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HEART-WRETCHING LESSON ON RACISM

Picture how a TV drama might do this one. It's 1948 in Bayonne, La., and a young black man named Jefferson has been found guilty of murdering a white man during a robbery. Two other black men involved were killed in the violence that ensued, leaving the innocent Jefferson to become the requisite sacrificial figure in the racist justice of that time and place.

You can see the dramatic flashbacks: the detailed re-enactment of the bloody murder, an agonizing court scene and the final tearful realization by all of the young man's tragic fate.

Playwright Romulus Linney might have been forgiven if he had written the story this way for the stage. The temptations of time-fractured narrative are great in a contemporary theater keenly aware of the appealing seamlessness of cinematic time. But, wisely, he chose a traditional route, and this stage adaptation of Ernest J. Gaines' novel "A Lesson Before Dying" is all the more moving for that choice.

The play proceeds in the plain, old-fashioned way with past events revealed through realistic dialogue among the characters -- no monologues, no extended descriptions. All the action takes place some time after the crime and conviction, as the confused Jefferson (Marlon Morrison) waits in his cell for his execution date to arrive.

In a dusty jailhouse storeroom, Jefferson is visited by his godmother, Emma Glenn (Carol-Jean Lewis), who brings along Grant Wiggins (Ed Blunt), the local black teacher, in the hope that he might ease some of Jefferson's pain. At first Wiggins, a bitter man cast in a self-doubt that approaches self-hatred, is reluctant to help. He is won over only when he recognizes that Jefferson is in a state of self-loathing so profound that it threatens his very sense of his humanity.

Linney's first act is a subtle affair in which he introduces a group of characters who have opposing reactions to the racist society in which they must live. On the negative side are Wiggins and Jefferson. The compassionate Emma and a good-hearted, if closed-minded, preacher by the name of Moses Ambrose (Herb Downer) are the good positive-thinking folk. And then, as an antidote to the naysaying Wiggins, there is his strong, optimistic girlfriend, Vivian Baptiste (Delissa Reynolds).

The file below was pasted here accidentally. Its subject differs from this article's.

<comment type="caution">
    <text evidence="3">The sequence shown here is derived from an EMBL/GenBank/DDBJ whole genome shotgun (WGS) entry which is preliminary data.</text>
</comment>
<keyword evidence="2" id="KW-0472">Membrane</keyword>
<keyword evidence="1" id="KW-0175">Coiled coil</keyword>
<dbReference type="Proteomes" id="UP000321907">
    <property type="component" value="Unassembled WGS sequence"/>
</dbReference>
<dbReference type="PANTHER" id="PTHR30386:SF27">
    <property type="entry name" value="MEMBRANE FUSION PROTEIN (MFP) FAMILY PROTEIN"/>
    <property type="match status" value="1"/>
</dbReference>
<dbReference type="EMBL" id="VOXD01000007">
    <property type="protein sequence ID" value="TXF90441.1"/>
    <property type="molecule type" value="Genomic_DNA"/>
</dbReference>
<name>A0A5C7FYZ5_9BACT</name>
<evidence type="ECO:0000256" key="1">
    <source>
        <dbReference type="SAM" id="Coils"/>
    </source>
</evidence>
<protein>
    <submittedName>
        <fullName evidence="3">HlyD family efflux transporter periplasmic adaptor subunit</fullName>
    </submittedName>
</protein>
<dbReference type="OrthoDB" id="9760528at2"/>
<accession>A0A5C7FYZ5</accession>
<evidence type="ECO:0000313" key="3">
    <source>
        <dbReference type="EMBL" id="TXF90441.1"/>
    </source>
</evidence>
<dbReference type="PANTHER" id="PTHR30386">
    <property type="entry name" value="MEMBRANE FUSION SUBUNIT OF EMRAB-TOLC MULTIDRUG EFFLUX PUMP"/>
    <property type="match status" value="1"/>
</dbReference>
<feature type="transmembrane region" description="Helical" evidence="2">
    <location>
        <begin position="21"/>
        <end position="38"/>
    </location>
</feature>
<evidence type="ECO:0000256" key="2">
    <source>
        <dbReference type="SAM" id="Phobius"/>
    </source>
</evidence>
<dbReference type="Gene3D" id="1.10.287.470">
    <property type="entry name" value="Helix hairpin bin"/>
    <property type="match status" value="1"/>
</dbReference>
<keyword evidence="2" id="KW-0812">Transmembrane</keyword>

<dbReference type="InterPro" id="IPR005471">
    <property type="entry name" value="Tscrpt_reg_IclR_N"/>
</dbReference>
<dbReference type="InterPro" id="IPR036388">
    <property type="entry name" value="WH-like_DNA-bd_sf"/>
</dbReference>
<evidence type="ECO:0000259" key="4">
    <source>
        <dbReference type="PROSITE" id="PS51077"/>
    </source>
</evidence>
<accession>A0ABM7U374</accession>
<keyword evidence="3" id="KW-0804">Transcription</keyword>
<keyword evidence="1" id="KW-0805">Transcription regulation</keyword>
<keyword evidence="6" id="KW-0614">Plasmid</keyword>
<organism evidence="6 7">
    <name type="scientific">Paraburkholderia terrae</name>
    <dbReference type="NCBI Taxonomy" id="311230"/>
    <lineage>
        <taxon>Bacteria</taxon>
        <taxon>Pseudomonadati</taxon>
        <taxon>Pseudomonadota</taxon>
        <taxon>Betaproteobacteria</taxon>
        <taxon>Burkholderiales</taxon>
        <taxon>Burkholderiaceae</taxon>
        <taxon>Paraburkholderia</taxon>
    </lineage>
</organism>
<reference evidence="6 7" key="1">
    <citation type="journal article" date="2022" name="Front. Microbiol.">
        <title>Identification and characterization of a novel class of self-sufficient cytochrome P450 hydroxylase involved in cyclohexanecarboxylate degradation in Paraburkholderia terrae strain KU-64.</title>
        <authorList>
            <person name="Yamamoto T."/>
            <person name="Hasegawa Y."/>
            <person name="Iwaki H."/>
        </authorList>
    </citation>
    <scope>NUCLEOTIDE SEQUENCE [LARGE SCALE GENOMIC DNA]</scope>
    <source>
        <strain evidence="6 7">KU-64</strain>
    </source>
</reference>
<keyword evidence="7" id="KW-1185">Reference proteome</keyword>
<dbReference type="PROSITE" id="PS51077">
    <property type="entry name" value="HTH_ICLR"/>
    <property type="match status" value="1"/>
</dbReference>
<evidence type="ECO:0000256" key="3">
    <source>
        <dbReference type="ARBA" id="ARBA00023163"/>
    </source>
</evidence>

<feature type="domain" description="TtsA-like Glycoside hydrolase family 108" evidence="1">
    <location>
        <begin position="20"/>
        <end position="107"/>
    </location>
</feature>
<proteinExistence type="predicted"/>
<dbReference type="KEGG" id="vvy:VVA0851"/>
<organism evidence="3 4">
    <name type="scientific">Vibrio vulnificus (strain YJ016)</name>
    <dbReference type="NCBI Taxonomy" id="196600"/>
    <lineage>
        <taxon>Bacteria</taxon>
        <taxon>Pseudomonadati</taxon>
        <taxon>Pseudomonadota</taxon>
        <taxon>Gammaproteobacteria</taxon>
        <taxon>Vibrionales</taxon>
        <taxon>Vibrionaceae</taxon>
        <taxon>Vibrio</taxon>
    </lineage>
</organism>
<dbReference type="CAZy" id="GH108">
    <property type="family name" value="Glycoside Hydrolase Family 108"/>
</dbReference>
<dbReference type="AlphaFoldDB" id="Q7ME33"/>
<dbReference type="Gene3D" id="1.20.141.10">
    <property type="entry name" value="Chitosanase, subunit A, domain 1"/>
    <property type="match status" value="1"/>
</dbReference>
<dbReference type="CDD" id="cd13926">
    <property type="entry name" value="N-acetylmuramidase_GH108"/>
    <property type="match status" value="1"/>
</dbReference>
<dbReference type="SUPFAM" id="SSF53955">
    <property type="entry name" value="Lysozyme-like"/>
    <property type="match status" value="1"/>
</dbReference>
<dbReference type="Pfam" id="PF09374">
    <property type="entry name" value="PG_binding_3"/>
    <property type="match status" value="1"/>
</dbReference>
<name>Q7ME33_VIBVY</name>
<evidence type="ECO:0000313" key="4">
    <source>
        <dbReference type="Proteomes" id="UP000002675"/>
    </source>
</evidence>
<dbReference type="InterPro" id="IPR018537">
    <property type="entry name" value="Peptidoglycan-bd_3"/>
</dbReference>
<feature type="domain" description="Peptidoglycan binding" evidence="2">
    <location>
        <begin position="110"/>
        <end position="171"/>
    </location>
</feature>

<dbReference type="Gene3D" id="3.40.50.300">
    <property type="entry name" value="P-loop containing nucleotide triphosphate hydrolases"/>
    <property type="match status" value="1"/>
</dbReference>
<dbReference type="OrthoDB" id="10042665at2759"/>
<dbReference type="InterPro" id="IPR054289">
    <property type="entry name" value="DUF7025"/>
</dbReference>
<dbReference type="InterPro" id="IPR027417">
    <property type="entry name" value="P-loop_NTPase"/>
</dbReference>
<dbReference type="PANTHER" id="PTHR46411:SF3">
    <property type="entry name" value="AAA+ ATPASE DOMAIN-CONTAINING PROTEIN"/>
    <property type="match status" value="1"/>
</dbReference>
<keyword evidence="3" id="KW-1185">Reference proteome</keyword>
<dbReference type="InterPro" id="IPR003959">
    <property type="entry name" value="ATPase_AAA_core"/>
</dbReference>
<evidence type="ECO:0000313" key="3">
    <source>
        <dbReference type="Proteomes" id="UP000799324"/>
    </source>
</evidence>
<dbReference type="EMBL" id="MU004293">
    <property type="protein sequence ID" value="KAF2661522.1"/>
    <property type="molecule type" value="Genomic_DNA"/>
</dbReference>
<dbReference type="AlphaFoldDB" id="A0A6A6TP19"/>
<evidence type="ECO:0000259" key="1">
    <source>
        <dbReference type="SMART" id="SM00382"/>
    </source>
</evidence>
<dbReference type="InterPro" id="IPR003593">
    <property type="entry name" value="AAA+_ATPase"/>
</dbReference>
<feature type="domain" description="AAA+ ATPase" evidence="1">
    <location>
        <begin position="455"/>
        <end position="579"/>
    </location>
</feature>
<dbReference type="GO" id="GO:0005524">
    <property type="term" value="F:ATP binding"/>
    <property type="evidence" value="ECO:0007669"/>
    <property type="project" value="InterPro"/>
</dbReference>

Dramatically, this first act is a tough, incremental climb to the psychological transformations that happen in Act 2. In Studio Arena Theatre's final preview performance Wednesday night, director Claude Purdy may have taken the climb too slowly and cautiously. Each actor seemed to be working in his own little envelope of air. You could see why Purdy didn't want Morrison and Blunt to get too entangled early on, lest it ruin the fine emotional stuff that was to come later between Jefferson and Wiggins.

But then there's Lewis' Emma, a key figure in the first act. Purdy -- maybe looking for a little comic relief in a somber tale -- lets a stereotype slip in with this character and her hyperexaggerated, pinched, squeaking voice. She delivered her homemade chicken to her godson as if she were a comic huckster in a 19th century black roadshow.

What stereotypes do is gather surface characteristics and pretend that they tell the whole truth. The more the stereotype, the less real feeling. Lewis conveyed little real feeling. What makes this so distressing is that the tragedy of the story happened because of the powerful stereotypes of blacks sustained in the South of post-World War II.

In the superb Act 2, Purdy recovers the terrible and immutable fact at the center of the play: that a young man will be executed for a crime he didn't commit. With Lewis on the sidelines, there is a heart-rending scene between Vivian and Jefferson, followed by others of equal emotional power between Wiggins and the condemned man. Even the stock bigoted sheriff (Richard Hummert) has his momentary flash of enlightenment.

Then, at the end, the sheriff's deputy, Paul Bonin (Jordan Matter), who has been gradually revealing his pain at the great injustice of Jefferson's death, emerges as an emotionally galvanizing figure in the final scenes.

And Linney does, just once, at the very end, break into the narrative flow of his play. Done with simple, dramatic staging in this production, it is a heart-wretching moment in a play with many such moments.

REVIEW
A Lesson Before Dying
Rating: ***
Romulus Linney's play based on Ernest J. Gaines' 1992 novel about a young black man living in a small Louisana town in the late 1940s who is condemned to die for a crime he didn't commit.
Directed by Claude Purdy, featuring Marlon Morrison and others. Presented in celebration of Black History Month.
Through March 11 in Studio Arena Theatre, 710 Main St. (856-8025).

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